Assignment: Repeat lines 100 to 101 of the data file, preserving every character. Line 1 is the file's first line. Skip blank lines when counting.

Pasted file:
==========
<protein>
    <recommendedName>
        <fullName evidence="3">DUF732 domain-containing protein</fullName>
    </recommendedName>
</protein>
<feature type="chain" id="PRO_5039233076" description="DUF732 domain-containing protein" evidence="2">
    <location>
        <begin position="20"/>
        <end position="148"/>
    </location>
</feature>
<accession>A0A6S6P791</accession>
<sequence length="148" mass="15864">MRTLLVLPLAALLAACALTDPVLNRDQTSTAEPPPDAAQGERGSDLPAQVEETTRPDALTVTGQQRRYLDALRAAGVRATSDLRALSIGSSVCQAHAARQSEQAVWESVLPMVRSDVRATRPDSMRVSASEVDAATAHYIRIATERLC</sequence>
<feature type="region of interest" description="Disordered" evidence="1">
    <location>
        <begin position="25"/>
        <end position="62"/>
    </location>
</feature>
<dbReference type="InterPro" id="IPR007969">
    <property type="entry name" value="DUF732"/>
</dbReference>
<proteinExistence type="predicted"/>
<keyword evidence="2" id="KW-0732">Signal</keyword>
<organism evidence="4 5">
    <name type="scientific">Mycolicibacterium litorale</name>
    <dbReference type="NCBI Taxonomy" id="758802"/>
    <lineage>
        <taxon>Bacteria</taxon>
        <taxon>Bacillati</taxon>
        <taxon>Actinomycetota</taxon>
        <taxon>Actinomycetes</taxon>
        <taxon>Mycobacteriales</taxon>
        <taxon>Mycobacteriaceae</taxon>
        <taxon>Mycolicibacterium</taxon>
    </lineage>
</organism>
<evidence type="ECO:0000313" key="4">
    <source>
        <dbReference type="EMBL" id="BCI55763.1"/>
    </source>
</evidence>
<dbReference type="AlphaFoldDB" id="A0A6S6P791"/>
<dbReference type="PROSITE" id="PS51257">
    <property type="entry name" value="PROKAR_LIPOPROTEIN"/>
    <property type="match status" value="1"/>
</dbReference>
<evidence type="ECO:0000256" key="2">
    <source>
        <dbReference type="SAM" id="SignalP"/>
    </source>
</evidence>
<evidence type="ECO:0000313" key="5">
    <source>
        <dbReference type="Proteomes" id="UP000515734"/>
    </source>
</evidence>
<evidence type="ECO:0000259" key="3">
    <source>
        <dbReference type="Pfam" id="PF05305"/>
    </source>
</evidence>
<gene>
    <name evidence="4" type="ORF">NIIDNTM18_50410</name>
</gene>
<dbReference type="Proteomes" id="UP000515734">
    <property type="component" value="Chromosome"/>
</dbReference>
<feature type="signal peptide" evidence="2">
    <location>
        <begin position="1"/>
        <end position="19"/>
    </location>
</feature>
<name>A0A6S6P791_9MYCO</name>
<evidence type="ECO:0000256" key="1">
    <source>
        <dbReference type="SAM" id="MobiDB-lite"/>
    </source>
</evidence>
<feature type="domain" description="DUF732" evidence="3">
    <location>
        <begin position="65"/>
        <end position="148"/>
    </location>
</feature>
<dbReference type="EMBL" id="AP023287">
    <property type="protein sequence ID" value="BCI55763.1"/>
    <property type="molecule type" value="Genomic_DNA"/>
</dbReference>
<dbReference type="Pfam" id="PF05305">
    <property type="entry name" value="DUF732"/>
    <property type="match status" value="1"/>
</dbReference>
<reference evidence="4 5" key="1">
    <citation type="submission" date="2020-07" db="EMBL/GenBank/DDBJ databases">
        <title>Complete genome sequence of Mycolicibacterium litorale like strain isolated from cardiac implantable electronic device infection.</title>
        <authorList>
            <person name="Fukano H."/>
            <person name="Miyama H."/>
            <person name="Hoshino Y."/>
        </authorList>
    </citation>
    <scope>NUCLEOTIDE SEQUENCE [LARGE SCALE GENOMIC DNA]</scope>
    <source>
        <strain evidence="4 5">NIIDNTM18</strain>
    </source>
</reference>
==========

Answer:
            <person name="Miyama H."/>
            <person name="Hoshino Y."/>